1George Washington School of Public Health and Health Services, Washington, DC, E-mail: email@example.com; 2Department of Environmental Health Sciences, Bloomberg School of Public Health, Johns Hopkins University, Baltimore, Maryland
Environ Health Perspect 121:A111-A112 (2013). http://dx.doi.org/10.1289/ehp.1206438 [online 01 April 2013]
The authors declare they have no actual or potential competing financial interests.
L.R.G. lists her affiliation for the purpose of identification only.
It is clear from our commentary (Goldman and Silbergeld 2013), that we disagree with Lutter et al. (2013) about whether the public disclosure of all raw data used by the U.S. Environmental Protection Agency (EPA) for making regulatory decisions for chemicals is necessary to ensure the scientific basis for such decisions, and about the extent to which preemptive disclosure (prior to any request) is practical. However, the most important disagreement between us is the basis asserted by Lutter et al. in their commentary for this change in policy. Lutter et al. argued that it is necessary for the U.S. EPA—and anyone else who desires to do so—to reanalyze all data used in their assessments in order to “replicate” the findings and conclusions of the original investigators.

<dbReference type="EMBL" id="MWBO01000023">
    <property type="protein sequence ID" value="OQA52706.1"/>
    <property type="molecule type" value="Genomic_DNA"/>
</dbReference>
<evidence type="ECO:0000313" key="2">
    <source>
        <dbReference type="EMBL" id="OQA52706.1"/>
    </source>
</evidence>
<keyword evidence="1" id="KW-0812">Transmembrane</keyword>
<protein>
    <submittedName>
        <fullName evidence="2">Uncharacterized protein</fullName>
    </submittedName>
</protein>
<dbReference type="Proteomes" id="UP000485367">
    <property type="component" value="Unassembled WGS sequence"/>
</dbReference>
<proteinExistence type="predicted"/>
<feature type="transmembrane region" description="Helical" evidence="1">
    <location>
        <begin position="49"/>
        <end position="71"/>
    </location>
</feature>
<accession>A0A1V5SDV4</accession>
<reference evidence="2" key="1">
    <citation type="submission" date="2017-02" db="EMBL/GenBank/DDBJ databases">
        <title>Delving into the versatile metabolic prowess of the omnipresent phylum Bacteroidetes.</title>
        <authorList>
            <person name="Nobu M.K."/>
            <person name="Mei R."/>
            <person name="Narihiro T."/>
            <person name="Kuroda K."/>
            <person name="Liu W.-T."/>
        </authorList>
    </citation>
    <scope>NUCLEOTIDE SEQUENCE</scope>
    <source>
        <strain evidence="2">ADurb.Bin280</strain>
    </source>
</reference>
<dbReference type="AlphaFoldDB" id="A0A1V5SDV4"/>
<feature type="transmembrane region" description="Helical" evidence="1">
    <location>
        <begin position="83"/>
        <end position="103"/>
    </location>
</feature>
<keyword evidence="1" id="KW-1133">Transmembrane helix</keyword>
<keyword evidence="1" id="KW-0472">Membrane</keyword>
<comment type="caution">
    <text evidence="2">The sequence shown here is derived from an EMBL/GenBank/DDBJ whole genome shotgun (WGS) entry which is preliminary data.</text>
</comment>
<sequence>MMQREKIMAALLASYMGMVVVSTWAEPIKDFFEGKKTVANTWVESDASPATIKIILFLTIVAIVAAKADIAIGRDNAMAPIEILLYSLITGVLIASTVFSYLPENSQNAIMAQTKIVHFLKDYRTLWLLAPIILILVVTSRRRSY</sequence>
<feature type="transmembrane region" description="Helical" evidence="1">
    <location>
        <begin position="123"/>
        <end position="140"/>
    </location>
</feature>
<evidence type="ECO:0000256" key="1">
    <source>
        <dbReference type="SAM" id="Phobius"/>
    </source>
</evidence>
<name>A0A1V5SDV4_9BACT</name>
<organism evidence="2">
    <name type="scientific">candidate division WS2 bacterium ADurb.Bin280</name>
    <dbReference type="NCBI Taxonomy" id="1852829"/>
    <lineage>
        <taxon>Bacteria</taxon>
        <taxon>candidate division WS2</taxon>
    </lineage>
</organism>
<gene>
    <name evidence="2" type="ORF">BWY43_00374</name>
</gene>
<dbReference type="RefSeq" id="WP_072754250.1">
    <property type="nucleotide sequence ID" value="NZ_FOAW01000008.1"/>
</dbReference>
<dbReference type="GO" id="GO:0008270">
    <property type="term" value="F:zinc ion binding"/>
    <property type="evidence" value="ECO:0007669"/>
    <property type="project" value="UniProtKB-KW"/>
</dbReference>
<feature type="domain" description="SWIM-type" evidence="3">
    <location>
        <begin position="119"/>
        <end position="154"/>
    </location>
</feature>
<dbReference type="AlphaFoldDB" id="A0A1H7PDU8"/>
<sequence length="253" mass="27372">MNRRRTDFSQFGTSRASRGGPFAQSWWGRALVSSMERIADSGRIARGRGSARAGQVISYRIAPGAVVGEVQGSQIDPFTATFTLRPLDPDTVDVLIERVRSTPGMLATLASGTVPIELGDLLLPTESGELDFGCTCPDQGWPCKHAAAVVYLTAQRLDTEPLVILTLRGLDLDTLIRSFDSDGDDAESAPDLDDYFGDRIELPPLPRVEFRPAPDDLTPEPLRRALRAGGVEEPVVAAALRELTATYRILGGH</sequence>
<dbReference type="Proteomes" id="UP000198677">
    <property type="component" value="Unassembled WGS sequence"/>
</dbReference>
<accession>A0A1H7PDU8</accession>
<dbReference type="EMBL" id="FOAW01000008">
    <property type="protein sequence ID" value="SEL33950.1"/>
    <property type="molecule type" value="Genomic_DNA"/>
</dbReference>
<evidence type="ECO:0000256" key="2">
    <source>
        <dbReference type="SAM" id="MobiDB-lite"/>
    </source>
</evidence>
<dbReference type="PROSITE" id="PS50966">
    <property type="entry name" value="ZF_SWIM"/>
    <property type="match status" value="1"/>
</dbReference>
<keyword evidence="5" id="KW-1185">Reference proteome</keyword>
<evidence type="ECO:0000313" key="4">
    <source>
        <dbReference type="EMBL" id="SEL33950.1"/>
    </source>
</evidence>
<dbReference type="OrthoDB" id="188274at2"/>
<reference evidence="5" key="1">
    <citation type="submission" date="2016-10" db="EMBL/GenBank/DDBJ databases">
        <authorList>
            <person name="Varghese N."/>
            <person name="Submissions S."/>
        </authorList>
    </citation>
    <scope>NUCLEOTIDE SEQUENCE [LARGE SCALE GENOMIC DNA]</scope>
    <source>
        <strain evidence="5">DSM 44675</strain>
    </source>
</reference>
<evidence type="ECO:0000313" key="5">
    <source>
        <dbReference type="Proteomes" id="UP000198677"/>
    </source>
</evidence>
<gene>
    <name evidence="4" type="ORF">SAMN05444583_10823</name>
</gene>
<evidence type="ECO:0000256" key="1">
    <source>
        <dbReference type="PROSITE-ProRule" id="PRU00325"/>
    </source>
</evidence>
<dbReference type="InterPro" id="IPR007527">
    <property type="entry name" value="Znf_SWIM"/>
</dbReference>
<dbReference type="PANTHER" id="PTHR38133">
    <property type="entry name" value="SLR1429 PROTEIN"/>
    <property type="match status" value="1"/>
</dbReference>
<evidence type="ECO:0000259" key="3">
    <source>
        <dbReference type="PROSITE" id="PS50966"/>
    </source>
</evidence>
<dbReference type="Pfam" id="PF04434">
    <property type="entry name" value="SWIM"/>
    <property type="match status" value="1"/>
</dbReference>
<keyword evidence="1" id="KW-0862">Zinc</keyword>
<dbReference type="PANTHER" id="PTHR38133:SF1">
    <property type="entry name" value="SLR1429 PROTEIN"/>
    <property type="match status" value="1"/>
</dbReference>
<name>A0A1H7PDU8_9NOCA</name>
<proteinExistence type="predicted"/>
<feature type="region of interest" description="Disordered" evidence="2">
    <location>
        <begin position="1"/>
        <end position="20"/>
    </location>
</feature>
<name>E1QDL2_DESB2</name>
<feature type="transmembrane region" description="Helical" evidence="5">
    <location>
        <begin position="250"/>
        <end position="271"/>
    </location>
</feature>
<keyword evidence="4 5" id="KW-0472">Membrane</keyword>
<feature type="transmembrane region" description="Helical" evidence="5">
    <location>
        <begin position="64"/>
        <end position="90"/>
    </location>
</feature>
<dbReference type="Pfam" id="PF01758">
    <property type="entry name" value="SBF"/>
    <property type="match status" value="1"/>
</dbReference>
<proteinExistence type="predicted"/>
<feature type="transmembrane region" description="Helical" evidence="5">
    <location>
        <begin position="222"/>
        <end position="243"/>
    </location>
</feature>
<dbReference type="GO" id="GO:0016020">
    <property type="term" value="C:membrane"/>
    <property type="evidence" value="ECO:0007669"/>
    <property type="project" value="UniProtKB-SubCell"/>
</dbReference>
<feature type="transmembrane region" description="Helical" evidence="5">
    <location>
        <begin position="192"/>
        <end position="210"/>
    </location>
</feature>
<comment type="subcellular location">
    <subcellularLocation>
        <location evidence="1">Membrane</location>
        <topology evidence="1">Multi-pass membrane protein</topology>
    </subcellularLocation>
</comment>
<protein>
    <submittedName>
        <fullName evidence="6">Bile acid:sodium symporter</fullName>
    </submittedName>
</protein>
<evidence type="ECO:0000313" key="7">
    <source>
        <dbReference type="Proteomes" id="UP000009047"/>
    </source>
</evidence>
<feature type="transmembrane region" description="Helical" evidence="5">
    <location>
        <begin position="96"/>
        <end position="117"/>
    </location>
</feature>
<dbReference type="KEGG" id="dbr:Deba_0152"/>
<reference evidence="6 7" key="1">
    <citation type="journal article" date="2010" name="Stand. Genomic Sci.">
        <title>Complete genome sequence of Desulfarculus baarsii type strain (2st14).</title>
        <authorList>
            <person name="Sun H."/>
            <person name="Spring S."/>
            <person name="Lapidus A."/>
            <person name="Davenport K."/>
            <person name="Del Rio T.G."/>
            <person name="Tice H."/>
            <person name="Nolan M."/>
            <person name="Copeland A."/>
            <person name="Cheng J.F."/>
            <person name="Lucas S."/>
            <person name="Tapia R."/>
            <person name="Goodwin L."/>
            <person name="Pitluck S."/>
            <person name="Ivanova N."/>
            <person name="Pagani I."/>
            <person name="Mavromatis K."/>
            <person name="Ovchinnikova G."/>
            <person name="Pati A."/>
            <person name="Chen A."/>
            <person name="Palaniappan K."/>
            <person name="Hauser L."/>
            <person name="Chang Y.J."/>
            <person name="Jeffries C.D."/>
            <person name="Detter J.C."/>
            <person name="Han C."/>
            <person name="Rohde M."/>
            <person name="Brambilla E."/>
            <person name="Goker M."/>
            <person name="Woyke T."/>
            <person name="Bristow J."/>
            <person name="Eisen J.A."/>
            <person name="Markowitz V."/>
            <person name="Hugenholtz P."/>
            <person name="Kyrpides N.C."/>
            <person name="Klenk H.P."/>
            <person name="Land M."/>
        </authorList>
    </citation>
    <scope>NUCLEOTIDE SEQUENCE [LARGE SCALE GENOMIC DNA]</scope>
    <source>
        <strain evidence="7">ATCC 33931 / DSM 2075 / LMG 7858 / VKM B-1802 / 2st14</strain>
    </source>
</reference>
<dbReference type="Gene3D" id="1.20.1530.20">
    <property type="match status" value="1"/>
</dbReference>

Lutter et al. (2013) repeatedly used the terms “replicability” and “replication” as synonymous with an “independent analysis” of raw data from an existing study. Replication in science is quite different; it involves performance of an independent study with the same hypothesis and then testing the extent to which this independent study reaches the same conclusions. Recalculation of study statistics or other reanalysis of an existing study data set is not a replication. Designing and conducting a replication study does not require access to raw data from the original study; this would abrogate the concept of independence. Moreover, an independent study will by definition utilize different sets of animal models or human populations, and as a consequence may employ different statistical techniques.